National Energy Policy:
Inventory of Major Federal Energy Programs and Status of Policy Recommendations
GAO-05-379, Jun 10, 2005
The lives of most Americans are affected by energy. Increased energy demand and higher energy prices has led to concerns about dependable, affordable, and environmentally sound energy. The federal government has adopted energy policies and implemented programs over the years that have focused on the appropriate role of the federal government in energy, attempting to achieve balance between supply and conservation. The May 2001 National Energy Policy (NEP) report contained over 100 recommendations that it stated, taken together, provide a national energy plan that addresses the energy challenges facing the nation. As Congress considers existing federal energy programs and proposed energy legislation in support of the May 2001 report, GAO was asked to (1) identify major federal energy-related efforts, (2) review the status of efforts to implement the recommendations in the May 2001 NEP report, and (3) determine the extent to which resources associated with federal energy-related efforts have changed since the release of the NEP report.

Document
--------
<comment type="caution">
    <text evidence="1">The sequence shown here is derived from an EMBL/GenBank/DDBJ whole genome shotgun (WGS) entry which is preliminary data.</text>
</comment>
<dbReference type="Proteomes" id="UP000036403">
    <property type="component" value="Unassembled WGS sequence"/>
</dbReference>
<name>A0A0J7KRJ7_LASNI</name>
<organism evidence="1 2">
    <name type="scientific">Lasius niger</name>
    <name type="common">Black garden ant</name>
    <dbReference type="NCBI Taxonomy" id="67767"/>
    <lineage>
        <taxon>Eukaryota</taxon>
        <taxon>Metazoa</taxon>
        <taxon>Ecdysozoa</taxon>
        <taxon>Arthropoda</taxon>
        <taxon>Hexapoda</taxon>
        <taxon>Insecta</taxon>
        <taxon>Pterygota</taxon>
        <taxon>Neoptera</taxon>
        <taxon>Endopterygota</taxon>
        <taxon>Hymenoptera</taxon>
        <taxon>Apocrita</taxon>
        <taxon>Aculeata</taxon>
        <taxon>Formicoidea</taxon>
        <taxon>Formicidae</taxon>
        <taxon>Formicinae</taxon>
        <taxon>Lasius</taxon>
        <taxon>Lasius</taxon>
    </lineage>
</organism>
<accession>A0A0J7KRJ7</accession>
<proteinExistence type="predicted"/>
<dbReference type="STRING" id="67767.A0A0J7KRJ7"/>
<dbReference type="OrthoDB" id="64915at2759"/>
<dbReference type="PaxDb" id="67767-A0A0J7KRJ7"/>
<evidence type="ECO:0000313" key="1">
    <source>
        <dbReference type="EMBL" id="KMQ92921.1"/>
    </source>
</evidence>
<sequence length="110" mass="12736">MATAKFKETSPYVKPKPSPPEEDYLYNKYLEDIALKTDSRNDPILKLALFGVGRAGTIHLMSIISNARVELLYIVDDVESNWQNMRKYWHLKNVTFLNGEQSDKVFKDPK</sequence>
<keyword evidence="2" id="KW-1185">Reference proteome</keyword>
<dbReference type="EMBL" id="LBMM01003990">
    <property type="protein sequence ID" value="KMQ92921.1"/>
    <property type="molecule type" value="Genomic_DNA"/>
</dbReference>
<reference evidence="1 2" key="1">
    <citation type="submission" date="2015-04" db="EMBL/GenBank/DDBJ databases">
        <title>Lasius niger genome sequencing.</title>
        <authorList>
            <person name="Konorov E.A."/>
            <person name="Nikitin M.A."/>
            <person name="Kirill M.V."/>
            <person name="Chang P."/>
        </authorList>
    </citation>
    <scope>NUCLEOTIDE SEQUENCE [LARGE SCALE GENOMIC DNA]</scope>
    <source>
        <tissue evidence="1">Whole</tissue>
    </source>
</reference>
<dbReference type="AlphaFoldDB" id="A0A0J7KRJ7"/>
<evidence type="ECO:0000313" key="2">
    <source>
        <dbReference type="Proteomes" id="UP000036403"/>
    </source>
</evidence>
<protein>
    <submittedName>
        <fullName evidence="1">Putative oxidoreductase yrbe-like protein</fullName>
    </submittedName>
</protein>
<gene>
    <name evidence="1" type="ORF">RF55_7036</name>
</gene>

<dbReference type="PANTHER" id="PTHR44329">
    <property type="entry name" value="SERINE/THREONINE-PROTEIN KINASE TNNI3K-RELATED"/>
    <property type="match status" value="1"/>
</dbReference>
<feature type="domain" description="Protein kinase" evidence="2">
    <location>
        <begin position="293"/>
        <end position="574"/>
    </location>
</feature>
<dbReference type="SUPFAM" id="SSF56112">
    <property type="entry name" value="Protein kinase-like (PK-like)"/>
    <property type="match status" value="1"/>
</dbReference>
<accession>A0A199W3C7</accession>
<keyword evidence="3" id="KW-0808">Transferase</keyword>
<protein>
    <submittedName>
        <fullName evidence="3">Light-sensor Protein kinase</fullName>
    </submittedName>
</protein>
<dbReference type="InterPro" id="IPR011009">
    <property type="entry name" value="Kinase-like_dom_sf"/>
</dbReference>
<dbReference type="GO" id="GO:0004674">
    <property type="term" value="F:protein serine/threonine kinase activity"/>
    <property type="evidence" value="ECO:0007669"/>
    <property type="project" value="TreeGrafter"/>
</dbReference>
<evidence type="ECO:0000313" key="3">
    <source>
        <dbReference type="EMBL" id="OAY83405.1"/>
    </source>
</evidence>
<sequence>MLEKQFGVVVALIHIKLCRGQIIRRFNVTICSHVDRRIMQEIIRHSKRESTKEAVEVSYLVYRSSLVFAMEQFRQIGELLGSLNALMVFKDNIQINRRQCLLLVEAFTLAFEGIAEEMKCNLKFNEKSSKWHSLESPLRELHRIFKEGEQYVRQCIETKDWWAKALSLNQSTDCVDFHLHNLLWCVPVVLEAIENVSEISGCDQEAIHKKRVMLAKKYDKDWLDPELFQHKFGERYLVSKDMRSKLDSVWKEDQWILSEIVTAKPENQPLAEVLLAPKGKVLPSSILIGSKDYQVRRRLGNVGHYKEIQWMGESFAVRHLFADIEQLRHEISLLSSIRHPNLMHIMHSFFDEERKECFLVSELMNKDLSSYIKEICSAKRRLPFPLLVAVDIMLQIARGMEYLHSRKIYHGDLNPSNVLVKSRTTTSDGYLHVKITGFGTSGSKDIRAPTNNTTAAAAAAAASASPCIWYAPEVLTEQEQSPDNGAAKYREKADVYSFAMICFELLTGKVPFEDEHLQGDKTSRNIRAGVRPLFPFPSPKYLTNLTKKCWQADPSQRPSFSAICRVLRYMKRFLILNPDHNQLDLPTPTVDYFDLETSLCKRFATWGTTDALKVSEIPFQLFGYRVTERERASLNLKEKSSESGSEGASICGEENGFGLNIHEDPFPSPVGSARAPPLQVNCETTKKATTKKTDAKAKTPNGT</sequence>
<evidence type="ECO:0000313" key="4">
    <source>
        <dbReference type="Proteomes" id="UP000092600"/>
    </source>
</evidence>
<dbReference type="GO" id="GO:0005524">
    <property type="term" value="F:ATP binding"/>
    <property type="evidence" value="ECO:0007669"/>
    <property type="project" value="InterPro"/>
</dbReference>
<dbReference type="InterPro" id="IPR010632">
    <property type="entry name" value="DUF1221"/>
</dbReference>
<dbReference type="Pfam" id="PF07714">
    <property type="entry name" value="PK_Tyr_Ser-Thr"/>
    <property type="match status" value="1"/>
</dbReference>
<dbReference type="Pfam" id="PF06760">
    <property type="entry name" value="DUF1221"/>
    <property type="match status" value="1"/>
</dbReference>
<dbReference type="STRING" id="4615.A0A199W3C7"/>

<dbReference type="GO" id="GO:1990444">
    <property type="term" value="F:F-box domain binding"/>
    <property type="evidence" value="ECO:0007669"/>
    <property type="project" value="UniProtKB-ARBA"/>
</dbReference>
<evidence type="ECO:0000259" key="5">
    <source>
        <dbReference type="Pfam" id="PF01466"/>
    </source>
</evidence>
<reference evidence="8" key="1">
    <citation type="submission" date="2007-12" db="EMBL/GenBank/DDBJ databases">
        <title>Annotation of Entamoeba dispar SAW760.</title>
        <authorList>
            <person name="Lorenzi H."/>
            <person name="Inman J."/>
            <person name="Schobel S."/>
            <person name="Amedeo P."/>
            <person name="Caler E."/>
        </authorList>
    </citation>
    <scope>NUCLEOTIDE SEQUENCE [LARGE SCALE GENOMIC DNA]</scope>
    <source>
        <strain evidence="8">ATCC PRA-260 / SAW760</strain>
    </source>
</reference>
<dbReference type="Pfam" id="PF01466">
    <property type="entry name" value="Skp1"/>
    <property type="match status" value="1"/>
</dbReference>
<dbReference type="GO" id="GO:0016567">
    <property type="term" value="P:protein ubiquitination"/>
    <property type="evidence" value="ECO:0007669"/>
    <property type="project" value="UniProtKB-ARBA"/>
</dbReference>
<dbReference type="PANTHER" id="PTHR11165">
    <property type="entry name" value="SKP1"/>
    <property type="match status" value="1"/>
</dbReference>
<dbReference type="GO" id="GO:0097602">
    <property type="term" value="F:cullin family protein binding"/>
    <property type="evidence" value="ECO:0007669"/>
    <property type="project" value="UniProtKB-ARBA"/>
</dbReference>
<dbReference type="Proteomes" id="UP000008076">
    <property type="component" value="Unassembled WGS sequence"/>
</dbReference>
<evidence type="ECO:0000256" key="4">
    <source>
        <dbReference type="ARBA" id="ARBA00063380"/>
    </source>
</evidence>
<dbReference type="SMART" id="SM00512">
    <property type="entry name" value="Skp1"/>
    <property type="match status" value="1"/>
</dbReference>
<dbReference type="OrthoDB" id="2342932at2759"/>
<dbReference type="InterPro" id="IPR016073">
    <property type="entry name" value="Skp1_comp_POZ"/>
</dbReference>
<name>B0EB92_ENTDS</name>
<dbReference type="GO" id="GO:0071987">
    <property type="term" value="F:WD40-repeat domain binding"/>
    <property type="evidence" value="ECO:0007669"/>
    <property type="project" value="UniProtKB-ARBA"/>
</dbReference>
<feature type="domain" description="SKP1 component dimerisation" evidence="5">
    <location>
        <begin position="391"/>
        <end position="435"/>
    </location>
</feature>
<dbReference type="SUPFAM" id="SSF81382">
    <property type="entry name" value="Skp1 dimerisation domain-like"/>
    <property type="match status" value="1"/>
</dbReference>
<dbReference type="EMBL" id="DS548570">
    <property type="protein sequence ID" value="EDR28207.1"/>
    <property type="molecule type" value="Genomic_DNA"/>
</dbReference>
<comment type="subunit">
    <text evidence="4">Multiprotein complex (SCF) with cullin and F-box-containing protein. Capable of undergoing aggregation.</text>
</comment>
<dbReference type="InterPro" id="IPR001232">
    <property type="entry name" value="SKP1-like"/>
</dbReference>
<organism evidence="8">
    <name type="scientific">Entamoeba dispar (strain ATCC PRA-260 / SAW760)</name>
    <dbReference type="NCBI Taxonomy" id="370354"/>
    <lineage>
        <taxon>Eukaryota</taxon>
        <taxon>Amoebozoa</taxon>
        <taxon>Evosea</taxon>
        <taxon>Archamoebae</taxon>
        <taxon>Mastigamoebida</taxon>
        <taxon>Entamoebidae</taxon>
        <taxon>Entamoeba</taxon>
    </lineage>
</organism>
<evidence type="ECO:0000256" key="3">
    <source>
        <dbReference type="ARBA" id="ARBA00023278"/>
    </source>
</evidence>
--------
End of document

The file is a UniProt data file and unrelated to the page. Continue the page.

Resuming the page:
Over 150 energy-related program activities and 11 tax preferences address eight major energy activity areas: (1) energy supply, (2) energy's impact on the environment and health, (3) low-income energy consumer assistance, (4) basic energy science research, (5) energy delivery infrastructure, (6) energy conservation, (7) energy assurance and physical security, and (8) energy market competition and education. At least 18 federal agencies, from the Department of Energy (DOE) to the Department of Health and Human Services, have energy-related activities. Based on fiscal year 2003 data (the most complete data available), the federal government provided a minimum of $9.8 billion in estimated budget authority for the energy-related programs we identified. In addition, various federal energy-related income tax preferences provided another estimated $4.4 billion in outlay equivalent value, primarily for energy supply objectives. On the revenue side, the federal government collected about $10.1 billion in fiscal year 2003 through various energy-related programs and about $34.6 billion in energy-related excise taxes. Significant collections involve royalties from the sale of oil and gas resources on federal lands, while taxes on gasoline and other fuels account for most of the excise taxes. While DOE reports that most of the 2001 NEP report recommendations are implemented, it is difficult to independently assess the status of efforts made to implement these recommendations because of limited information and the open-ended nature of some of the recommendations themselves. For example, the NEP report recommended the development of energy educational programs, including possible legislation to create education programs funded by the energy industry. However, DOE's January 2005 status report on NEP implementation provided only an overview of federal energy education efforts and made no mention of possible legislation to create such programs. In addition, some of the recommendations are open-ended and lack a specific, measurable goal, which makes it difficult to assess progress. Without a specific, measurable goal, it can be difficult to understand how and to what extent activities are helping to fulfill a recommendation. While this report does not make recommendations, it provides observations on the lack of information on the status of the NEP recommendations, which may hinder policy makers in assessing progress and determining future energy policies. Resources devoted to energy-related programs have grown since the release of the NEP report. For example, compared with fiscal year 2000, just prior to the 2001 NEP report, fiscal year 2003 estimated budget authority for energy-related programs grew by about 30 percent, from $7.3 billion to $9.6 billion. In addition, over the same period, estimated outlay equivalents for energy-related income tax preferences grew by over 60 percent, from $2.7 billion to $4.4 billion. Federal efforts have continued to address the eight major energy activities. Energy supply continues to be a major emphasis of the federal efforts, accounting for a majority of the growth.